All eyes down and looking for a full house

Housie is thought to have begun in Italy in the 1500s, before migrating through Europe, played by the French aristocracy along the way. Not to be outdone, South Dunedin is a stronghold of the local housie hustle. David Loughrey travels to the flat to bear witness, and discovers a fast game is a good game.

At a distance; of space, and most definitely of time, anything can seem romantic.

The loneliness of childhood, the passions of youth or the wretchedness of lost love are recoloured with the mellow hue of nostalgia.

Even the thin, slightly disturbing gentleman with the azure, wide-lapelled suit and heavily greased comb-over, vestiges of a cockney accent and grab-bag of rhyming ''bingo lingo'' who ran housie at the local community hall is now an amusing memory, where once he struck some fear into local children.

''Legs 11'', he used to call, or ''two fat ladies, 88'', as beads of sweat formed on his upper lip and a dark desperation shone in his eyes.

Perhaps the word ''memory'' is a little strong, as the bingo master is more imagination than reality (all imagination, really), though surely he existed somewhere.

But there is a culture one attaches to the housie hall of the past, filled with cigarette smoke and charmingly obscure jargon: ''sweet sixteen''; `cup of tea', for the number three, and `the Lord is my shepherd' for 23 (obviously the first words of Psalm 23 in the Old Testament).

In some United Kingdom clubs the caller would say the number, and players intone the rhyme in a call-and-response manner, apparently.

That's culture.

In Dunedin, a search for the local incarnation of the game in which players mark tickets as numbers are drawn randomly by a caller, takes a traveller in obscure experience to Hillside Rd.

Every Tuesday, every Wednesday and every Saturday the game of numbers and probabilities, coloured dabbers and jackpots is played at Cargill Enterprises' building.

If you are keen for a night out on Wednesday you can nip down to the Southern Rugby Club.

There are also games in Port Chalmers, Mosgiel and Macandrew Rd to bring the total every week in the city (as advertised, anyway), to 10.

Hillside Rd, bless its industrial history and salt-of-the-earth soul, can look a little hard at 7pm, in the rain, on a winter weeknight.

Dark figures huddle under the awning of an empty shop waiting for the bus, and a mist of drizzle whips past a lighting tower in a nearby industrial yard.

The streets are a dark slick of tarseal.

But there is a warm light, and comforting aroma, that emanates from the chip shop next door to the housie hall, and at the hall's doorway two elderly ladies help one another in from the cold.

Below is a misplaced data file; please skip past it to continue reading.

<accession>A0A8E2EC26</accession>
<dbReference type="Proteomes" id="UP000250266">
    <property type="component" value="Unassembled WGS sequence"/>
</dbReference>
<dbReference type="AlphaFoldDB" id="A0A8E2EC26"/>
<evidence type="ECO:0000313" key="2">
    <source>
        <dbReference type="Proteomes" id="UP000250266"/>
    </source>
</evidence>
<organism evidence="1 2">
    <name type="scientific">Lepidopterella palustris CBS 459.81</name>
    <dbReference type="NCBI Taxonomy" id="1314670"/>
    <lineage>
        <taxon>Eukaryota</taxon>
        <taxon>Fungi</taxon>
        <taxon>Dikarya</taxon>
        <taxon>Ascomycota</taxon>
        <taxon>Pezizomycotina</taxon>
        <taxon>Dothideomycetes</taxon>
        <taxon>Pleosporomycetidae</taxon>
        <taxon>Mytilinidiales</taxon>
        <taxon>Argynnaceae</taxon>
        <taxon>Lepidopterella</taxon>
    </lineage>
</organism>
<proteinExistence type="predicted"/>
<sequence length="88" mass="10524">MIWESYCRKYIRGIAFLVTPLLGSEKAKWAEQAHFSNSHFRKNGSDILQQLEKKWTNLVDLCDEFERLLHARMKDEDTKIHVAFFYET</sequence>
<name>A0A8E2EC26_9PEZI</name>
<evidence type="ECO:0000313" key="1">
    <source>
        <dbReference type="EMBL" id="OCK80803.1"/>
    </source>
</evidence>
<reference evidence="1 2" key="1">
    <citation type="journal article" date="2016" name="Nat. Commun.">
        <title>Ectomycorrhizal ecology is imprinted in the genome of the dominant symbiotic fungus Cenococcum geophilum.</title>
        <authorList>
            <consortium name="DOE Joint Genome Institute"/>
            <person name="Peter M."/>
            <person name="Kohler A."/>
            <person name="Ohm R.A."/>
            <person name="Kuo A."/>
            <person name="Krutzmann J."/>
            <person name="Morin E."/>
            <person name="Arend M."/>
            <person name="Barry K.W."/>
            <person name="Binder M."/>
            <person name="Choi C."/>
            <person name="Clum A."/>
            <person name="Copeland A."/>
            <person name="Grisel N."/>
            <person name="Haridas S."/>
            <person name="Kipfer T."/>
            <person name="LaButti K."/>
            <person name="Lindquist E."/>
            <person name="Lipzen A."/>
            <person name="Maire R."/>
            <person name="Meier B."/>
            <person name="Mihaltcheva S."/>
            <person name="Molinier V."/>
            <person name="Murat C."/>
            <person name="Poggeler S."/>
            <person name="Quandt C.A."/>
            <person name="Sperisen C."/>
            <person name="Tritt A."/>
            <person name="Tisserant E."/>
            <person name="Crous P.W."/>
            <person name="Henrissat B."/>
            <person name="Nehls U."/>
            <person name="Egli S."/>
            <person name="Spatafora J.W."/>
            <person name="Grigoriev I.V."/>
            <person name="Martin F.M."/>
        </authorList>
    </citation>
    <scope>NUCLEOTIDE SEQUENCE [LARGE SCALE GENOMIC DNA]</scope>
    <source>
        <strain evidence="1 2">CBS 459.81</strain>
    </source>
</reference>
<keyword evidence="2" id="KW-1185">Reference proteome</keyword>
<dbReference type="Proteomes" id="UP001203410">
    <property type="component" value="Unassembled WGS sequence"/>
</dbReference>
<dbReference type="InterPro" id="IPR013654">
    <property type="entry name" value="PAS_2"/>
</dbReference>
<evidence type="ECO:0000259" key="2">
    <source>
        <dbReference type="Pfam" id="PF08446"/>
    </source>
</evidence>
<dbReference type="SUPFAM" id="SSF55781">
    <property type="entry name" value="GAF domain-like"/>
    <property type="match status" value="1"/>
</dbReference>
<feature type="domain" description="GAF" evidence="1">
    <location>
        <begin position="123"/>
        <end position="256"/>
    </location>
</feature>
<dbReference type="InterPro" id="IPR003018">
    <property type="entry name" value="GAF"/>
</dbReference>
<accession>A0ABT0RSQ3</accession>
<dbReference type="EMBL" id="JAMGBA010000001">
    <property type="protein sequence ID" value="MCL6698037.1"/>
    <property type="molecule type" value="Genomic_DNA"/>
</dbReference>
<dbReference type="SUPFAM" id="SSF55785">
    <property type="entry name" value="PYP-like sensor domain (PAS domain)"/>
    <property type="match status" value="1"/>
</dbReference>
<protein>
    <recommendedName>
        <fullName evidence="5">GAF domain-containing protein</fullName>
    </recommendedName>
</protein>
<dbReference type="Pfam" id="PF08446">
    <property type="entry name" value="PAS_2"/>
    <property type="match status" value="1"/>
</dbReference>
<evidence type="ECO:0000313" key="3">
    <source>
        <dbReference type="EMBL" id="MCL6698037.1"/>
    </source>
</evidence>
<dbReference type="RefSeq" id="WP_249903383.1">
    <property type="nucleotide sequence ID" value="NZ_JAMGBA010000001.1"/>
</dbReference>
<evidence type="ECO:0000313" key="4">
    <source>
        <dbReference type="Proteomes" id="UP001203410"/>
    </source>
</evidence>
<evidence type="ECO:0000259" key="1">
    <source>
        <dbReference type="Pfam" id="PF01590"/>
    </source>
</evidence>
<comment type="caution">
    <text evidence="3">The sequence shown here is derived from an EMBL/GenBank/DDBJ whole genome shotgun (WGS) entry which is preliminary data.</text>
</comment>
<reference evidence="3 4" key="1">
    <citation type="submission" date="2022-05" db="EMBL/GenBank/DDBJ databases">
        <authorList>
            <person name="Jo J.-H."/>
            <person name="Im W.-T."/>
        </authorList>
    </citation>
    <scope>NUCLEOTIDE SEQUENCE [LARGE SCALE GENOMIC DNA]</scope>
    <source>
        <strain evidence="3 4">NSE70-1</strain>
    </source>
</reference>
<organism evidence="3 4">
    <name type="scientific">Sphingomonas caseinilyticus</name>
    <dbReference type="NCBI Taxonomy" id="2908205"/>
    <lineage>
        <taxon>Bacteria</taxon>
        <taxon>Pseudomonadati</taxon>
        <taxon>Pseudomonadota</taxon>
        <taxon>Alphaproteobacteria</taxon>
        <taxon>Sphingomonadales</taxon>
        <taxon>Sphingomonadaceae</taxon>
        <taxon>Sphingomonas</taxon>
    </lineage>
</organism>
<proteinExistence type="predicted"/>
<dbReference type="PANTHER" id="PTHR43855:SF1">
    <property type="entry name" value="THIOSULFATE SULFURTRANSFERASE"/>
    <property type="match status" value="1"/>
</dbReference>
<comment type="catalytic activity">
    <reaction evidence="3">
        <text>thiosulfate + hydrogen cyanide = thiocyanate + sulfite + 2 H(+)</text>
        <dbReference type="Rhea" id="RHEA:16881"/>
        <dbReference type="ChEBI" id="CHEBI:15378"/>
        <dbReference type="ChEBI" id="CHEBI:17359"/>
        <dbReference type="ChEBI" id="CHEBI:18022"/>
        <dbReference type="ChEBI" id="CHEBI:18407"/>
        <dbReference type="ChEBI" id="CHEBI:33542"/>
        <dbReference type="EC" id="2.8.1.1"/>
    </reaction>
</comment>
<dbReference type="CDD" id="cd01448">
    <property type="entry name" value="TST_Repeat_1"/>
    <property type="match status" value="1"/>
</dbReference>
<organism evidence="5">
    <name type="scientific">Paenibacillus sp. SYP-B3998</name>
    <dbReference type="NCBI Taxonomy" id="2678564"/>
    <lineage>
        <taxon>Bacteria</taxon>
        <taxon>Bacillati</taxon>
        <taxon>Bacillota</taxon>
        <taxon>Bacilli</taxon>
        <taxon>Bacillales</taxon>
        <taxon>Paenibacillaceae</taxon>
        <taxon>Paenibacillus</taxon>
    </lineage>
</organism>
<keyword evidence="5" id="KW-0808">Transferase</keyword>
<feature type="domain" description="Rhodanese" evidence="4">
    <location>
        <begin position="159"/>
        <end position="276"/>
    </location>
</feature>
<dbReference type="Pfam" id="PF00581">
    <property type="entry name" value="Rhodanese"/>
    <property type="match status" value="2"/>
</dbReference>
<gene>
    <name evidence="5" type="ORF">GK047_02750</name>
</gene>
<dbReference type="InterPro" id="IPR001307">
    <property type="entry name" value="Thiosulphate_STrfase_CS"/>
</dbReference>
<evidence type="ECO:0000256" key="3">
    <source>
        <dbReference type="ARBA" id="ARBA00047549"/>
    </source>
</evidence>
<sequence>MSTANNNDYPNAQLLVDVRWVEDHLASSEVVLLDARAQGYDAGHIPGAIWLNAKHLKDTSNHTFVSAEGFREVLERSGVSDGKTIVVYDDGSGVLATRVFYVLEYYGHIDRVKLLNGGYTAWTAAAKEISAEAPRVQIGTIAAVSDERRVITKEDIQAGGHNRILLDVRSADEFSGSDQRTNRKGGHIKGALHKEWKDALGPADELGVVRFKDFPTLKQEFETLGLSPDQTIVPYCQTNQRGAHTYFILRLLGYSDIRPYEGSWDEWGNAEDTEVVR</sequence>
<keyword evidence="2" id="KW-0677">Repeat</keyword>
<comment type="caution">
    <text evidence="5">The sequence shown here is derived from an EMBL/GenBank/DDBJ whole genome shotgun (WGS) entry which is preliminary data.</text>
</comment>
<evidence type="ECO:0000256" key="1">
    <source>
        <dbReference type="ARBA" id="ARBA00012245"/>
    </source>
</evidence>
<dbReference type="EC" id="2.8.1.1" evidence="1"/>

Inside, at the weekly Samoan Catholic Youth Group housie night, it's full.

Players fill the columns of tables - the sort only seen in community halls - that stretch along the length of the hall.

The stage fills up.

As the evening progresses a table in the entrance hall is seconded for players. Chatter bubbles from table to table: ''Where's Rosie?''

''She's over there.''

But the players are not there to talk.

They're there to play.

''We're here to play,'' someone calls when the Otago Daily Times photographer holds up proceedings by explaining what she's doing.

''Eyes down for your first number,''calls the caller.

But she doesn't do the call - that role is taken by a Toshiba laptop via a microphone.

Devoid of a sense of humour, and clearly uninterested in the rich past of the game, the laptop rattles out the numbers at some speed, without a nod to the bingo masters' lively argot.

''Five and nine, fifty nine'', it calls, ''all the sevens, 77, on its own, number nine, eight nine, 89.''

Heads bow to the task, as green, blue and pink dabbers perform a manic dance, promenading across the tickets and leaving a wet smudge with each foot-fall.

And don't let your mind wander - one moment's loss of concentration and the number is lost in memory's mist.

''Six nine, 69, on its own, number four, eight three, 83, eight seven, 87, all the fours, 44, on its own, number three'' the Toshiba drones.

Five numbers left, four numbers left, three numbers left - ''Yip'', someone else yells, their card full.

It's a fast game.

But this crowd likes its housie at breakneck speed.

''Is it too slow?'' the caller asks.

''Yes'' comes the response.

''Eyes down for your first number,''calls the caller.

The laptop lifts its game, its electronic voice raises a notch and spits the numbers into the hall of bobbing markers.

''On its own, four, two one, 21, five four, 54, all the sevens, 77.''

Green card; blue card; yellow card; orange card.

''Eyes down for your first number.''

Bingo.

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